We are entering 2021 full of cautious optimism and anticipation. We hope to see more in-person interactions, moratoriums being lifted, and some normalcy returned to our daily jobs and our industry. Last year brought many unique challenges, and our industry successfully faced them head-on. While we have a lot to be optimistic about with the new year, we will likely see new obstacles that we must work together to overcome.
The number of loans in forbearance remains elevated. Many properties have not had inspections completed in months. Unidentified vacant properties due to fewer inspections will bring inevitable community blight. If properties are vacant and mortgage servicers are not aware of the vacancy, no postings will be placed on properties. As a result, concerned neighbors, police officers or code enforcement officials are unable to determine who to contact. Due to this, municipalities receive these calls instead of property preservation companies, resulting in violations and potential deterioration of the properties.
With warmer months quickly approaching, grass and overgrowth will once again be a challenge. When landscaping is not appropriately managed, complaints from neighbors and HOA’s will commence, resulting in cities issuing fines. Also, as we approach the warmer spring months, we are preparing for seasonal weather events like tornados. The last few years have brought significant technological enhancements to assist with disaster preparedness. However, the best satellite imagery and storm tracking still can’t replace physical presence at the properties. It is critical to have inspections completed to assess damage and understand the risk posed to properties when disasters strike.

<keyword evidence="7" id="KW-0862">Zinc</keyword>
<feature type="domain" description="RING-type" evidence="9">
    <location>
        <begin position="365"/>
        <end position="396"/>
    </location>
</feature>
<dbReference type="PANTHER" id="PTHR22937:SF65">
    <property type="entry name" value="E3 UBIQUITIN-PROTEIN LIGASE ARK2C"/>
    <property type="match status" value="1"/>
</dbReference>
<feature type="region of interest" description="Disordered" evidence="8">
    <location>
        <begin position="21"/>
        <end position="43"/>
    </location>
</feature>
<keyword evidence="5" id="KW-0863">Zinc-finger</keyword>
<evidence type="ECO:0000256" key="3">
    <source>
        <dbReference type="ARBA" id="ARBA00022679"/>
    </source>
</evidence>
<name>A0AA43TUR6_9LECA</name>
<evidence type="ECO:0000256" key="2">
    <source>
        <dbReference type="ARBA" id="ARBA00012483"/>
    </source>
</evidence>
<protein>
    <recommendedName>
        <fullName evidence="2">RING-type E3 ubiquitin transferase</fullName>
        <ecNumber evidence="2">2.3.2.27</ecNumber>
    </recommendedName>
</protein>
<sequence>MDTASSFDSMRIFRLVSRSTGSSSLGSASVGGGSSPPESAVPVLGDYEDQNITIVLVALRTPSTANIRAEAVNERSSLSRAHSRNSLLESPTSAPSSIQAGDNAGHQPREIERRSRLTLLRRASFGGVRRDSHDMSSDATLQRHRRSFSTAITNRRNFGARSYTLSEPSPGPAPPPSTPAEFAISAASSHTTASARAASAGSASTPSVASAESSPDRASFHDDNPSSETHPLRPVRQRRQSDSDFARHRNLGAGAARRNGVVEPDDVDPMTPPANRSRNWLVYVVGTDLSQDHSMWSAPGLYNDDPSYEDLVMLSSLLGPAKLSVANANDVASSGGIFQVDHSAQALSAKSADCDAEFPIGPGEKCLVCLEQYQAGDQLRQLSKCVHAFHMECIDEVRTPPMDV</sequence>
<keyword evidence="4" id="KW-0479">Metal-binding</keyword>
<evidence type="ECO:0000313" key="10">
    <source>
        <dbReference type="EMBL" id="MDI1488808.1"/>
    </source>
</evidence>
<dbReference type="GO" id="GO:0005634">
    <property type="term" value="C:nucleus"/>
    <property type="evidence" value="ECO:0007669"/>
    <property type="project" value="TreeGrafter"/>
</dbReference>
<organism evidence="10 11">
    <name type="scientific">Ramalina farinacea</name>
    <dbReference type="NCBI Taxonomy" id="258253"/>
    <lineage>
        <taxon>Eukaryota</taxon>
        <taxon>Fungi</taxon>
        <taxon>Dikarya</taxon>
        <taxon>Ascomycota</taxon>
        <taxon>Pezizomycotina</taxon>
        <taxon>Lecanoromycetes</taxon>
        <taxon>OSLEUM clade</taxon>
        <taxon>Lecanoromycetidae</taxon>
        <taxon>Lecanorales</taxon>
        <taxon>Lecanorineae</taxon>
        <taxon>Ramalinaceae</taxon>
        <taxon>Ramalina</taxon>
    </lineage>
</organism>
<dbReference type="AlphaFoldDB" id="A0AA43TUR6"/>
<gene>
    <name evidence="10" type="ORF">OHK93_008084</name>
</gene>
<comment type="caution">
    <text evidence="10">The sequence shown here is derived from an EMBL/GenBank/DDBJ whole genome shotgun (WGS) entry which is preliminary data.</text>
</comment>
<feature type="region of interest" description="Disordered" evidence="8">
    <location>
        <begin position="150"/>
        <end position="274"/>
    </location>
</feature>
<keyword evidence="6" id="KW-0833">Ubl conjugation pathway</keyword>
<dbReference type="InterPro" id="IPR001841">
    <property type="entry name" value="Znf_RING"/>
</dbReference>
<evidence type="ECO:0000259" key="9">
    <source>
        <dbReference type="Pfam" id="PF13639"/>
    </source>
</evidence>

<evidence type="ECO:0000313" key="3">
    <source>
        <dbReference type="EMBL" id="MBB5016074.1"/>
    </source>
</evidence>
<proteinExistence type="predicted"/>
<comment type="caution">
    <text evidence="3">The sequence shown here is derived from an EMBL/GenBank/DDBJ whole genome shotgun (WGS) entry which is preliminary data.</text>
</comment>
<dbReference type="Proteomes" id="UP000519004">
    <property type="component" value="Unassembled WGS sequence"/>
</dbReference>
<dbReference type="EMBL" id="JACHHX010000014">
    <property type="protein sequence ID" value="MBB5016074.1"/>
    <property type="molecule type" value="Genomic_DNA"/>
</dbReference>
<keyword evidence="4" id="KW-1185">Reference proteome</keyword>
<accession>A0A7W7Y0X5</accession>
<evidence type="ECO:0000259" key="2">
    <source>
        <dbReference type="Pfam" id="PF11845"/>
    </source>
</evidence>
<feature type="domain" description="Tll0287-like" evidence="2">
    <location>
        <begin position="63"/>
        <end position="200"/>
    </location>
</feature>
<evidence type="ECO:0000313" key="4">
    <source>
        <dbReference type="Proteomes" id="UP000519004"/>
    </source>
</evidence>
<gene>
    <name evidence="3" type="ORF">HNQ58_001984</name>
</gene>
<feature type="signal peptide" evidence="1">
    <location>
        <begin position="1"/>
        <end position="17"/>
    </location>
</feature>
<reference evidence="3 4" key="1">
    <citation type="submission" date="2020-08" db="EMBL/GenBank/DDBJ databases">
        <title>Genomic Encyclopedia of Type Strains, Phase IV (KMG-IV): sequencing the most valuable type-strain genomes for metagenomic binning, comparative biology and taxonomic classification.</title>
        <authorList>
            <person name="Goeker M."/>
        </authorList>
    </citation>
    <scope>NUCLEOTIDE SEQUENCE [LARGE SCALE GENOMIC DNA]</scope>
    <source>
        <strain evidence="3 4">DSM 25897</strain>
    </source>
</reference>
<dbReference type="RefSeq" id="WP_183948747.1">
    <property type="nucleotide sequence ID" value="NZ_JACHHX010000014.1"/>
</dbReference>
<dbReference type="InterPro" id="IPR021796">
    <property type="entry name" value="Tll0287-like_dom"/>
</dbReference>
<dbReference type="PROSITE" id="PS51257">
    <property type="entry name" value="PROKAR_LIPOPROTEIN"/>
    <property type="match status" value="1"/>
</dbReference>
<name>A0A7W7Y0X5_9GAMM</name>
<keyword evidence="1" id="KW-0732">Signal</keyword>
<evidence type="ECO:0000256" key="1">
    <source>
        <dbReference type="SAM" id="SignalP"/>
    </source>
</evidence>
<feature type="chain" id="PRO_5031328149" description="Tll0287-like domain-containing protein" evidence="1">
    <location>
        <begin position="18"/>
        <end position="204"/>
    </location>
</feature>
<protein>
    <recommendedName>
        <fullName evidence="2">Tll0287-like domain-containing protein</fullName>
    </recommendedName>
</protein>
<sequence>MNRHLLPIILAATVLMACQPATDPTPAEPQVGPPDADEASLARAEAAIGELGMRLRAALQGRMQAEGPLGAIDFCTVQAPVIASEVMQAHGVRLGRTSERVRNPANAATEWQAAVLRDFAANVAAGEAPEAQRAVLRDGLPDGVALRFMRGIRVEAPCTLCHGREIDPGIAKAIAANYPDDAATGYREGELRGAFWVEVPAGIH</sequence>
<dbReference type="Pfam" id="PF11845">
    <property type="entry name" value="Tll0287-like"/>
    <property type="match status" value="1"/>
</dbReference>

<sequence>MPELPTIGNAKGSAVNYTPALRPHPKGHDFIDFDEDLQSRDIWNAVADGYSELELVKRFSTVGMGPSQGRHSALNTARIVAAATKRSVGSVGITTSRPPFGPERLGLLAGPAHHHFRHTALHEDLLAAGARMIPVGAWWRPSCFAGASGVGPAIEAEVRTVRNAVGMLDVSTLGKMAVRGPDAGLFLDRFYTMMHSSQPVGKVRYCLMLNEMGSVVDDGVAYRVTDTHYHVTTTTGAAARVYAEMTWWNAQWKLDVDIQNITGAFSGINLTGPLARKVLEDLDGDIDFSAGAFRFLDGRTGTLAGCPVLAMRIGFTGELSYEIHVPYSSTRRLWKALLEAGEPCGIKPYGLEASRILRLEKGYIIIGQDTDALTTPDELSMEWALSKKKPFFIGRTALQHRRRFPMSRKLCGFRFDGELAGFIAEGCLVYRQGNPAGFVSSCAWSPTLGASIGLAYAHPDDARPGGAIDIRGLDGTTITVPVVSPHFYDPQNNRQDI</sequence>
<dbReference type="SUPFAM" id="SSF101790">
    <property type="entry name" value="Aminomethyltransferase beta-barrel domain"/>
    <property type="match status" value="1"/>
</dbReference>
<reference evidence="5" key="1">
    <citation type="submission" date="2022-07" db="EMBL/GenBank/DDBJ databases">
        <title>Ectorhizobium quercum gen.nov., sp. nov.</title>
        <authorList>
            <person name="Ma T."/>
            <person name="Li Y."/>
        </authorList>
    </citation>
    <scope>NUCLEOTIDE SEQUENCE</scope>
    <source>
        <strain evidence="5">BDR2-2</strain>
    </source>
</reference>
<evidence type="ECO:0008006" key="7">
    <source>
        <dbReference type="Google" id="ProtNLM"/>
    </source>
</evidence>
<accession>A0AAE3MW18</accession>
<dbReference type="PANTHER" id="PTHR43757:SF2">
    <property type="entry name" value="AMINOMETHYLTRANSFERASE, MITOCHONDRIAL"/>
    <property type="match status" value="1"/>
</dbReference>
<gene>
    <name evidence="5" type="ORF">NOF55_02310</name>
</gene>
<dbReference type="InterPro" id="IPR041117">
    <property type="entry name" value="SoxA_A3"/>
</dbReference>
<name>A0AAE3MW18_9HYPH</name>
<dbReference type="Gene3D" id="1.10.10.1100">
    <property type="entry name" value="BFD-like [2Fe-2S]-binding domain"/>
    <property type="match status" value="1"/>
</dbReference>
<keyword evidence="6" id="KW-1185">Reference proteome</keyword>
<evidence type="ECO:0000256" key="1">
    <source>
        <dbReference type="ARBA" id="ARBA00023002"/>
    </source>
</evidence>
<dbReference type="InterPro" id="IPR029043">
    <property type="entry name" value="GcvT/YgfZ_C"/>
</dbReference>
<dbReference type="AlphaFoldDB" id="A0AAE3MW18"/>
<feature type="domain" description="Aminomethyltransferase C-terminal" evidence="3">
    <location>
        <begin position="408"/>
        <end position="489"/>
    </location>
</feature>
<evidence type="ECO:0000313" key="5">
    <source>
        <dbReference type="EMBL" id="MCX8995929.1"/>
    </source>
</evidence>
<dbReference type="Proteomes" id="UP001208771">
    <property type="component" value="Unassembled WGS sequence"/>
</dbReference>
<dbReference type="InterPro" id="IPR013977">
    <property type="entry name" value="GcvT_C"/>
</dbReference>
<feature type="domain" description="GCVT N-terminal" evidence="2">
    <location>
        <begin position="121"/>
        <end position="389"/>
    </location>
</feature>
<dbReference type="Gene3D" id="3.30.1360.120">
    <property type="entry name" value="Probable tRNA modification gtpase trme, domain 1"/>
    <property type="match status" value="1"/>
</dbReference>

As an industry, continued education and routine communication to the investors and insurers are more important than ever. In the last year, the focus has rightfully been on aiding mortgagors. While continuing to aid those who have been struggling financially, it is important not to lose sight of the value behind these inspections. Neighborhood safety and property values are important for all borrowers, and these inspections help to ensure properties are being cared for and neighborhood blight is avoided.